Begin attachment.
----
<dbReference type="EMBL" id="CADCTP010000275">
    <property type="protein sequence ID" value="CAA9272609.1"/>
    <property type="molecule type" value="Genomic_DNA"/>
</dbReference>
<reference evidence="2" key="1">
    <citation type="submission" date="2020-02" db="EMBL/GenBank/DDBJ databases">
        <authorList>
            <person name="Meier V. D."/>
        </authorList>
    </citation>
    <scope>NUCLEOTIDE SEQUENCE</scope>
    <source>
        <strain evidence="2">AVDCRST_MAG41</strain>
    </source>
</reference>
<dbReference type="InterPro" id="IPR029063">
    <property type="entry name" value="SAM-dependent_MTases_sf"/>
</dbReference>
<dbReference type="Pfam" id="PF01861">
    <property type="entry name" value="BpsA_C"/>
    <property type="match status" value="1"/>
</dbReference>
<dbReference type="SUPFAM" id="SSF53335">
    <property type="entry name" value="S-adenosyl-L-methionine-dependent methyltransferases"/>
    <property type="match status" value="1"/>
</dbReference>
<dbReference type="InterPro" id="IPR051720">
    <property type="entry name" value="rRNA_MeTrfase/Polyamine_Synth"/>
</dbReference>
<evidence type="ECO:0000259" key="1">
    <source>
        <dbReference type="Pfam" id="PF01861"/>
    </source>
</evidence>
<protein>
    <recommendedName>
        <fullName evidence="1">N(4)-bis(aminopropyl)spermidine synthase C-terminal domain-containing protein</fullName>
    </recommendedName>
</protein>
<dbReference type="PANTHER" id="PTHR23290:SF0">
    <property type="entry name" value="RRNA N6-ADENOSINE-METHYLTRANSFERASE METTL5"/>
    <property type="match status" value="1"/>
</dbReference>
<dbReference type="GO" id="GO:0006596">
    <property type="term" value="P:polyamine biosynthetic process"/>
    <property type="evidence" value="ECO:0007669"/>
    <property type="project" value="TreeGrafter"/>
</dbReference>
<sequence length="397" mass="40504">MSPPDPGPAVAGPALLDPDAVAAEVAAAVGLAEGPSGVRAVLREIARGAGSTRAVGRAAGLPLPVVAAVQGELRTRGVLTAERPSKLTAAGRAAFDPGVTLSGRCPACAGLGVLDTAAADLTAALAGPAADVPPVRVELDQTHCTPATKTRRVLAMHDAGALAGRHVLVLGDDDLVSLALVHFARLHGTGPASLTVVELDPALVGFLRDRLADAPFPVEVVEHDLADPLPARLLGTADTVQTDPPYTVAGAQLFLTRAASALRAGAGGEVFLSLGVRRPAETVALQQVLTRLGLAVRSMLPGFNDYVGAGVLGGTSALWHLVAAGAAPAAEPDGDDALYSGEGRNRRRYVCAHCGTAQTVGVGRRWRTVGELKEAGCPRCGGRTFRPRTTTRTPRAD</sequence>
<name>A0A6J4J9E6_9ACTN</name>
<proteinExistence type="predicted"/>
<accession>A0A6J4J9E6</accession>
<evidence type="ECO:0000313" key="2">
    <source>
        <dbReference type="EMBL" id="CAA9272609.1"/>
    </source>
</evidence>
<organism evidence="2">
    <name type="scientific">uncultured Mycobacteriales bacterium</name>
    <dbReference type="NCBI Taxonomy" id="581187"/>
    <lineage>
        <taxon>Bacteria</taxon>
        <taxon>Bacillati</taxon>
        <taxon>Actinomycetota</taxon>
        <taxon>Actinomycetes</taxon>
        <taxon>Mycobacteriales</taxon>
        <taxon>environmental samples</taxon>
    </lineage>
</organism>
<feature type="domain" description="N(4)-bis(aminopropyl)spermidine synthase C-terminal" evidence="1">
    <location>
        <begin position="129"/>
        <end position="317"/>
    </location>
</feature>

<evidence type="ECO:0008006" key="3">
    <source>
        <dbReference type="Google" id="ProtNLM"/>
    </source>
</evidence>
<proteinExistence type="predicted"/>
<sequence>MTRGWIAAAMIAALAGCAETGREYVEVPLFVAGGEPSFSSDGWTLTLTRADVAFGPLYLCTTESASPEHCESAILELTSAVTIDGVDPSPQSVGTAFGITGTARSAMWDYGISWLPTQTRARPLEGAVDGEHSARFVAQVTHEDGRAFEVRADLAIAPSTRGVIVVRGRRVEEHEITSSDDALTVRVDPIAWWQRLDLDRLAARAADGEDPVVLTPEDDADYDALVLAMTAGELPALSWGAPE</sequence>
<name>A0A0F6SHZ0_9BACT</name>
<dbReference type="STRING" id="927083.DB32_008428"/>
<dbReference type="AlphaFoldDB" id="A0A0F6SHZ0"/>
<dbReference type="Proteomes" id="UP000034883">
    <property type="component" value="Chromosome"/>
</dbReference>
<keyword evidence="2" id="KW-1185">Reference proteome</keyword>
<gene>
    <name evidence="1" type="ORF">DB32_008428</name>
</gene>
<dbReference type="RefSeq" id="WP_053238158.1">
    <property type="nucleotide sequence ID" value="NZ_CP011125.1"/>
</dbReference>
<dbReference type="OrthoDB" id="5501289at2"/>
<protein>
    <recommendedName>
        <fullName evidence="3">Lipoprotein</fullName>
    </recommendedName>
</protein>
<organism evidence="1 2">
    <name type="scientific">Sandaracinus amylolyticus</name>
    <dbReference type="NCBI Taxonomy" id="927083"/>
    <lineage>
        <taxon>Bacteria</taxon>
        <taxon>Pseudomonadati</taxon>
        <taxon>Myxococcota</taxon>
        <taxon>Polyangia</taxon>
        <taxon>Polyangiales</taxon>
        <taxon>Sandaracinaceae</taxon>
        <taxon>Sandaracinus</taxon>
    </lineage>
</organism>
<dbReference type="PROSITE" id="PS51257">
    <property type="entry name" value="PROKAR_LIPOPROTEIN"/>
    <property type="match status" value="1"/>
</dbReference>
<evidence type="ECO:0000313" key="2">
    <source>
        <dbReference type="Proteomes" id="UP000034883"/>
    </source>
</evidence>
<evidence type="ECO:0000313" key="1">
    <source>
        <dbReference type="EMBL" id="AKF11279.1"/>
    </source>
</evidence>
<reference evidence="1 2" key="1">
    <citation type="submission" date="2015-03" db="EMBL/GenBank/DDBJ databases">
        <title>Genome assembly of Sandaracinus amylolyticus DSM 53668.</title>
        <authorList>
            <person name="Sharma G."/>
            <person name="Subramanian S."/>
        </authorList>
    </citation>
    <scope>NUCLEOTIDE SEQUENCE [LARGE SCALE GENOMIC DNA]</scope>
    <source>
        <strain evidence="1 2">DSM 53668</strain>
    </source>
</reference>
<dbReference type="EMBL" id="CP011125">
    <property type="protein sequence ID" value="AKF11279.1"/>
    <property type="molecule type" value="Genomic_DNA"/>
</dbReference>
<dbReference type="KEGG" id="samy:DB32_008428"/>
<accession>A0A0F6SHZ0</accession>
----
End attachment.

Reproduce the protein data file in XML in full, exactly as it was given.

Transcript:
<dbReference type="EMBL" id="CADCTP010000275">
    <property type="protein sequence ID" value="CAA9272609.1"/>
    <property type="molecule type" value="Genomic_DNA"/>
</dbReference>
<reference evidence="2" key="1">
    <citation type="submission" date="2020-02" db="EMBL/GenBank/DDBJ databases">
        <authorList>
            <person name="Meier V. D."/>
        </authorList>
    </citation>
    <scope>NUCLEOTIDE SEQUENCE</scope>
    <source>
        <strain evidence="2">AVDCRST_MAG41</strain>
    </source>
</reference>
<dbReference type="InterPro" id="IPR029063">
    <property type="entry name" value="SAM-dependent_MTases_sf"/>
</dbReference>
<dbReference type="Pfam" id="PF01861">
    <property type="entry name" value="BpsA_C"/>
    <property type="match status" value="1"/>
</dbReference>
<dbReference type="SUPFAM" id="SSF53335">
    <property type="entry name" value="S-adenosyl-L-methionine-dependent methyltransferases"/>
    <property type="match status" value="1"/>
</dbReference>
<dbReference type="InterPro" id="IPR051720">
    <property type="entry name" value="rRNA_MeTrfase/Polyamine_Synth"/>
</dbReference>
<evidence type="ECO:0000259" key="1">
    <source>
        <dbReference type="Pfam" id="PF01861"/>
    </source>
</evidence>
<protein>
    <recommendedName>
        <fullName evidence="1">N(4)-bis(aminopropyl)spermidine synthase C-terminal domain-containing protein</fullName>
    </recommendedName>
</protein>
<dbReference type="PANTHER" id="PTHR23290:SF0">
    <property type="entry name" value="RRNA N6-ADENOSINE-METHYLTRANSFERASE METTL5"/>
    <property type="match status" value="1"/>
</dbReference>
<dbReference type="GO" id="GO:0006596">
    <property type="term" value="P:polyamine biosynthetic process"/>
    <property type="evidence" value="ECO:0007669"/>
    <property type="project" value="TreeGrafter"/>
</dbReference>
<sequence length="397" mass="40504">MSPPDPGPAVAGPALLDPDAVAAEVAAAVGLAEGPSGVRAVLREIARGAGSTRAVGRAAGLPLPVVAAVQGELRTRGVLTAERPSKLTAAGRAAFDPGVTLSGRCPACAGLGVLDTAAADLTAALAGPAADVPPVRVELDQTHCTPATKTRRVLAMHDAGALAGRHVLVLGDDDLVSLALVHFARLHGTGPASLTVVELDPALVGFLRDRLADAPFPVEVVEHDLADPLPARLLGTADTVQTDPPYTVAGAQLFLTRAASALRAGAGGEVFLSLGVRRPAETVALQQVLTRLGLAVRSMLPGFNDYVGAGVLGGTSALWHLVAAGAAPAAEPDGDDALYSGEGRNRRRYVCAHCGTAQTVGVGRRWRTVGELKEAGCPRCGGRTFRPRTTTRTPRAD</sequence>
<name>A0A6J4J9E6_9ACTN</name>
<proteinExistence type="predicted"/>
<accession>A0A6J4J9E6</accession>
<evidence type="ECO:0000313" key="2">
    <source>
        <dbReference type="EMBL" id="CAA9272609.1"/>
    </source>
</evidence>
<organism evidence="2">
    <name type="scientific">uncultured Mycobacteriales bacterium</name>
    <dbReference type="NCBI Taxonomy" id="581187"/>
    <lineage>
        <taxon>Bacteria</taxon>
        <taxon>Bacillati</taxon>
        <taxon>Actinomycetota</taxon>
        <taxon>Actinomycetes</taxon>
        <taxon>Mycobacteriales</taxon>
        <taxon>environmental samples</taxon>
    </lineage>
</organism>
<feature type="domain" description="N(4)-bis(aminopropyl)spermidine synthase C-terminal" evidence="1">
    <location>
        <begin position="129"/>
        <end position="317"/>
    </location>
</feature>

<evidence type="ECO:0008006" key="3">
    <source>
        <dbReference type="Google" id="ProtNLM"/>
    </source>
</evidence>
<proteinExistence type="predicted"/>
<sequence>MTRGWIAAAMIAALAGCAETGREYVEVPLFVAGGEPSFSSDGWTLTLTRADVAFGPLYLCTTESASPEHCESAILELTSAVTIDGVDPSPQSVGTAFGITGTARSAMWDYGISWLPTQTRARPLEGAVDGEHSARFVAQVTHEDGRAFEVRADLAIAPSTRGVIVVRGRRVEEHEITSSDDALTVRVDPIAWWQRLDLDRLAARAADGEDPVVLTPEDDADYDALVLAMTAGELPALSWGAPE</sequence>
<name>A0A0F6SHZ0_9BACT</name>
<dbReference type="STRING" id="927083.DB32_008428"/>
<dbReference type="AlphaFoldDB" id="A0A0F6SHZ0"/>
<dbReference type="Proteomes" id="UP000034883">
    <property type="component" value="Chromosome"/>
</dbReference>
<keyword evidence="2" id="KW-1185">Reference proteome</keyword>
<gene>
    <name evidence="1" type="ORF">DB32_008428</name>
</gene>
<dbReference type="RefSeq" id="WP_053238158.1">
    <property type="nucleotide sequence ID" value="NZ_CP011125.1"/>
</dbReference>
<dbReference type="OrthoDB" id="5501289at2"/>
<protein>
    <recommendedName>
        <fullName evidence="3">Lipoprotein</fullName>
    </recommendedName>
</protein>
<organism evidence="1 2">
    <name type="scientific">Sandaracinus amylolyticus</name>
    <dbReference type="NCBI Taxonomy" id="927083"/>
    <lineage>
        <taxon>Bacteria</taxon>
        <taxon>Pseudomonadati</taxon>
        <taxon>Myxococcota</taxon>
        <taxon>Polyangia</taxon>
        <taxon>Polyangiales</taxon>
        <taxon>Sandaracinaceae</taxon>
        <taxon>Sandaracinus</taxon>
    </lineage>
</organism>
<dbReference type="PROSITE" id="PS51257">
    <property type="entry name" value="PROKAR_LIPOPROTEIN"/>
    <property type="match status" value="1"/>
</dbReference>
<evidence type="ECO:0000313" key="2">
    <source>
        <dbReference type="Proteomes" id="UP000034883"/>
    </source>
</evidence>
<evidence type="ECO:0000313" key="1">
    <source>
        <dbReference type="EMBL" id="AKF11279.1"/>
    </source>
</evidence>
<reference evidence="1 2" key="1">
    <citation type="submission" date="2015-03" db="EMBL/GenBank/DDBJ databases">
        <title>Genome assembly of Sandaracinus amylolyticus DSM 53668.</title>
        <authorList>
            <person name="Sharma G."/>
            <person name="Subramanian S."/>
        </authorList>
    </citation>
    <scope>NUCLEOTIDE SEQUENCE [LARGE SCALE GENOMIC DNA]</scope>
    <source>
        <strain evidence="1 2">DSM 53668</strain>
    </source>
</reference>
<dbReference type="EMBL" id="CP011125">
    <property type="protein sequence ID" value="AKF11279.1"/>
    <property type="molecule type" value="Genomic_DNA"/>
</dbReference>
<dbReference type="KEGG" id="samy:DB32_008428"/>
<accession>A0A0F6SHZ0</accession>